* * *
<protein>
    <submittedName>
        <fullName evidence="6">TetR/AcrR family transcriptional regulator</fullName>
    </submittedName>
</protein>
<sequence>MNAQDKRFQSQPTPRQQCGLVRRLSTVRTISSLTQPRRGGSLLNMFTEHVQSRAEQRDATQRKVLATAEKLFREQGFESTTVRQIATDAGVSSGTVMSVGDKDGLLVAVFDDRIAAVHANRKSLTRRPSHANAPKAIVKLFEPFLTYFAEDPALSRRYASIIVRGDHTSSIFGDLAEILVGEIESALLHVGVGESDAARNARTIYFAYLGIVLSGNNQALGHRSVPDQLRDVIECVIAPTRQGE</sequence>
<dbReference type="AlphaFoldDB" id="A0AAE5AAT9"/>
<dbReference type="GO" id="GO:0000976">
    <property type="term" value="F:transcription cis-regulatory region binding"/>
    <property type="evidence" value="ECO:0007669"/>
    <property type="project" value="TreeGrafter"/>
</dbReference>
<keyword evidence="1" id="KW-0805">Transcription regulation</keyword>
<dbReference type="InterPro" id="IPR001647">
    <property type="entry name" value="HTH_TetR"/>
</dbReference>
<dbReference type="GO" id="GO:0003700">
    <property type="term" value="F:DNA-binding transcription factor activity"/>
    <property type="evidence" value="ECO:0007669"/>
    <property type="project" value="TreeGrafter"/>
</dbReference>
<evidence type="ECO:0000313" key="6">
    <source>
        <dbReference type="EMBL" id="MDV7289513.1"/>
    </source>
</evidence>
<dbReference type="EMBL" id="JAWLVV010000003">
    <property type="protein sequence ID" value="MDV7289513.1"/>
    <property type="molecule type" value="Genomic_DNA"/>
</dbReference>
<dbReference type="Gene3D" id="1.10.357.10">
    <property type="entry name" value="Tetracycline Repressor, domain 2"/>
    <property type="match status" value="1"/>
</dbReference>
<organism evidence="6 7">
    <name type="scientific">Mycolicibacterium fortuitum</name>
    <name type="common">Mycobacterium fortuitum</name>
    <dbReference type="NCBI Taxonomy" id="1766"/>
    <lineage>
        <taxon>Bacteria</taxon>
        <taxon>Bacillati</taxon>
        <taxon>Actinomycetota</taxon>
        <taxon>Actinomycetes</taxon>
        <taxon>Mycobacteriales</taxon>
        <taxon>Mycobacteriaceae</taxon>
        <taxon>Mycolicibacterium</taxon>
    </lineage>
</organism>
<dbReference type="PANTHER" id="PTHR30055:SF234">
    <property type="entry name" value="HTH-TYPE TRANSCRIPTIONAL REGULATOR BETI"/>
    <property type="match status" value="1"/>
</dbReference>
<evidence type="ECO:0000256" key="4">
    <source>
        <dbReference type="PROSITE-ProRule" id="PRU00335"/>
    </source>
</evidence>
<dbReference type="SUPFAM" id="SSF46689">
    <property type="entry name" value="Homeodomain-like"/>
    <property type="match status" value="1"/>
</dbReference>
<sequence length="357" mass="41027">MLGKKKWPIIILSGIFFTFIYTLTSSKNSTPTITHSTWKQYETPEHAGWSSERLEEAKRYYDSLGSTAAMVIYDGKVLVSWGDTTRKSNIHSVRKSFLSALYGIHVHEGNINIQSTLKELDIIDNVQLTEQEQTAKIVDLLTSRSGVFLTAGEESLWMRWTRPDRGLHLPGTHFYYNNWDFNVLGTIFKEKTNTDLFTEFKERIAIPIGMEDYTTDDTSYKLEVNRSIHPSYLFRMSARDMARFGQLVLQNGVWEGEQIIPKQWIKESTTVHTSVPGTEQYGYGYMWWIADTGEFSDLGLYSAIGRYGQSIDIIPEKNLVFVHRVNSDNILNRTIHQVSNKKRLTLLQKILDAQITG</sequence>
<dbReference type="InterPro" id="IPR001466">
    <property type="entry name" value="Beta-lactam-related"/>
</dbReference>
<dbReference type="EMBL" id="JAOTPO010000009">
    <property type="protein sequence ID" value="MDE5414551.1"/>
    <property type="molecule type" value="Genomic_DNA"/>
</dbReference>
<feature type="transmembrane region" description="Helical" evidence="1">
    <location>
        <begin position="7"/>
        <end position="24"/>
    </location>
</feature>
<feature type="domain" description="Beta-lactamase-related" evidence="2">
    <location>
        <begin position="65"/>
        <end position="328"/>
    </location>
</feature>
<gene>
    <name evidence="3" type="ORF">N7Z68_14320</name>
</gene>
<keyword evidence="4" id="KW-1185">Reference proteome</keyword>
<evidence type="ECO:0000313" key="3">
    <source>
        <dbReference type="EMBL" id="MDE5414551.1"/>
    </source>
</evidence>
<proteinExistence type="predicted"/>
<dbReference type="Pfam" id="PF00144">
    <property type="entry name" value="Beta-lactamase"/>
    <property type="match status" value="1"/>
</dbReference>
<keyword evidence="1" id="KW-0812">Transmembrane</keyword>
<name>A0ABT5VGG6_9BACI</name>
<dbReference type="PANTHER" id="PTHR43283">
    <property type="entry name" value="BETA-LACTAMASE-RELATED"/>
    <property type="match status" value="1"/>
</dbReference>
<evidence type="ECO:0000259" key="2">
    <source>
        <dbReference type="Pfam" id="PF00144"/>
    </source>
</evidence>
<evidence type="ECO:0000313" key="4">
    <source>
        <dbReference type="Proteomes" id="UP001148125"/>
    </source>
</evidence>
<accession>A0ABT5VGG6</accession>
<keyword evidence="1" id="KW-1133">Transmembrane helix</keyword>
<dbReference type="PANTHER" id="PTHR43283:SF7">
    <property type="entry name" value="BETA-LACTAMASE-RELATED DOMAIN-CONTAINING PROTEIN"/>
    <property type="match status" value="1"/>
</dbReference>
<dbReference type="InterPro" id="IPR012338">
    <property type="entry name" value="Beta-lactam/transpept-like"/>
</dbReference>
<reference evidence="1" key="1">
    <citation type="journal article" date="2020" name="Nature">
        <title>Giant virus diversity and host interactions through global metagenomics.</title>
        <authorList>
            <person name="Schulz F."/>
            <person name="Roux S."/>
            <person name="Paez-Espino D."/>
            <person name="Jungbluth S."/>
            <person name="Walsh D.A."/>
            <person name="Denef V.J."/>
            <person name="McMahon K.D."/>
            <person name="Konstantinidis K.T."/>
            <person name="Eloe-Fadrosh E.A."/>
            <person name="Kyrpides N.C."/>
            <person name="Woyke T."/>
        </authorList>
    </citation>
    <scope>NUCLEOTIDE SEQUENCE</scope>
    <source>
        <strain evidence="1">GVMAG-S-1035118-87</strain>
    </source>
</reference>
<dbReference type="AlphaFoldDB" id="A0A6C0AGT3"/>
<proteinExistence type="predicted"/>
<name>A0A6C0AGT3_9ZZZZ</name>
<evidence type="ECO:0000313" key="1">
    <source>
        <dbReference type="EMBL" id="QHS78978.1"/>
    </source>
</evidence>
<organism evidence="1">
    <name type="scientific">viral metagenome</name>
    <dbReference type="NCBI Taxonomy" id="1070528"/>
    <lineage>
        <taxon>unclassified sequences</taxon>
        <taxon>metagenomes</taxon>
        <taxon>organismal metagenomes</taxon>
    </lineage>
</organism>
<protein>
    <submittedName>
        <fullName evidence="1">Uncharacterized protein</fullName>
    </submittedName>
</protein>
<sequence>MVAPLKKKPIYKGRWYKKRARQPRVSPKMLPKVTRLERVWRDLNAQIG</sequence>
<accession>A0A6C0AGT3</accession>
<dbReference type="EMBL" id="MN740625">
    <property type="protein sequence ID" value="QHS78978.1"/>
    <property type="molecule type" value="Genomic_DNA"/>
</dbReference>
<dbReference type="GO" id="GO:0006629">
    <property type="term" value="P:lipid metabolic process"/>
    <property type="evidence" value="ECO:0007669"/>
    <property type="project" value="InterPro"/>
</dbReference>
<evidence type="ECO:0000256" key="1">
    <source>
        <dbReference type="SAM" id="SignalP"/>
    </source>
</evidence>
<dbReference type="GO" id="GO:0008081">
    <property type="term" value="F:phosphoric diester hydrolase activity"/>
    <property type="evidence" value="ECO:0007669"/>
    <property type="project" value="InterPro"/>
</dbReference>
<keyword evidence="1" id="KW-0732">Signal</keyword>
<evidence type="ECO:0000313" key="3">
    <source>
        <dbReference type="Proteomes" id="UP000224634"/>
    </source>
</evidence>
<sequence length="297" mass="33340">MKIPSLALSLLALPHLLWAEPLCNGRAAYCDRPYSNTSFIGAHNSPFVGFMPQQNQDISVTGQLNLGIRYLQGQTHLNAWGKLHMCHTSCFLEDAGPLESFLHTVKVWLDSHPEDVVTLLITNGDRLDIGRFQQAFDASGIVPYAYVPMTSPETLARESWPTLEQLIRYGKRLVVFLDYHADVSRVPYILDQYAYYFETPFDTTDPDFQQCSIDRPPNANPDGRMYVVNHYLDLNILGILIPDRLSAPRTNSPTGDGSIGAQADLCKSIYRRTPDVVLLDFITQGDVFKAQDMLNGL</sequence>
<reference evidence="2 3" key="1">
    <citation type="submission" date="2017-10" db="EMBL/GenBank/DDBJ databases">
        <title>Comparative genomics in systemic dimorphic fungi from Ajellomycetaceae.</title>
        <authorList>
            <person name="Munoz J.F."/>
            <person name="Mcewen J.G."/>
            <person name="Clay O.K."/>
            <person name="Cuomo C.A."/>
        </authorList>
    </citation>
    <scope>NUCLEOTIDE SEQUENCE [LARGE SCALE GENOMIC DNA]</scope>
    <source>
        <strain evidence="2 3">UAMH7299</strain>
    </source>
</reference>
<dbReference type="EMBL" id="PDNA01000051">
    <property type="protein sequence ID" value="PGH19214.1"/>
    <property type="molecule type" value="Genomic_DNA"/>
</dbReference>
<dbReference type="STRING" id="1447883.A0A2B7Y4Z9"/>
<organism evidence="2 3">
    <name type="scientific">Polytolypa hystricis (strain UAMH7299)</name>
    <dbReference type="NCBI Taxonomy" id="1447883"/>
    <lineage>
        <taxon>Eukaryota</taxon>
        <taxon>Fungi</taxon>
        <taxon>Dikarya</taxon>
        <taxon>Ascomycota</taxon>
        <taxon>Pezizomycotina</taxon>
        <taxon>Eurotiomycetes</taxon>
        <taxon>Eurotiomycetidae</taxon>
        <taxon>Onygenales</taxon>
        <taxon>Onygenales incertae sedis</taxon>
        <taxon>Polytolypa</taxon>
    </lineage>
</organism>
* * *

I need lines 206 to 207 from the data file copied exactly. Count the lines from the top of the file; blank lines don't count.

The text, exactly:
    </source>
</reference>